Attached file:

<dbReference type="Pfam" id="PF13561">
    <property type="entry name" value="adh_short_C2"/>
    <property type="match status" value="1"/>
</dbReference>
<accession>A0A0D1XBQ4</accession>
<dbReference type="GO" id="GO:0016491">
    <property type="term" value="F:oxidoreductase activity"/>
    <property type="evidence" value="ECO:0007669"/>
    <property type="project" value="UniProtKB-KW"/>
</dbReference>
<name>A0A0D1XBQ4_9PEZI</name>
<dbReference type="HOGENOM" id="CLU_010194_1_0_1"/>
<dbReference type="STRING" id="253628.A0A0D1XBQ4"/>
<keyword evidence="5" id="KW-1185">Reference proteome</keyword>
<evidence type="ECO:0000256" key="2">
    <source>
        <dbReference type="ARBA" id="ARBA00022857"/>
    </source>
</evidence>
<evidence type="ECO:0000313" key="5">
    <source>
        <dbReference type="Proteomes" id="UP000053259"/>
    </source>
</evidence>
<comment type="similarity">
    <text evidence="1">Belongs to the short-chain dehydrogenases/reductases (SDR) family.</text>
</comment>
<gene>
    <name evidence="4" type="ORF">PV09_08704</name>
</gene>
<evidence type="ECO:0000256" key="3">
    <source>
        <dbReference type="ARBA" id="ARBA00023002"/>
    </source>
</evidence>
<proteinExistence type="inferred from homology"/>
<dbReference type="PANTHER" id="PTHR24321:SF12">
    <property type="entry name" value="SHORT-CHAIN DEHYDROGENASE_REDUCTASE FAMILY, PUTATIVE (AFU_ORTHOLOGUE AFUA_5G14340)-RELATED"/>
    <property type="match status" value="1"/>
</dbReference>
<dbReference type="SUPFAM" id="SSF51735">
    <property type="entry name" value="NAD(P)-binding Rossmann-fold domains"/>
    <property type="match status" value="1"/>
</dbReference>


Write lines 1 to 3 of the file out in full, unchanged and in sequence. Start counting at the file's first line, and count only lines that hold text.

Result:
<dbReference type="Pfam" id="PF13561">
    <property type="entry name" value="adh_short_C2"/>
    <property type="match status" value="1"/>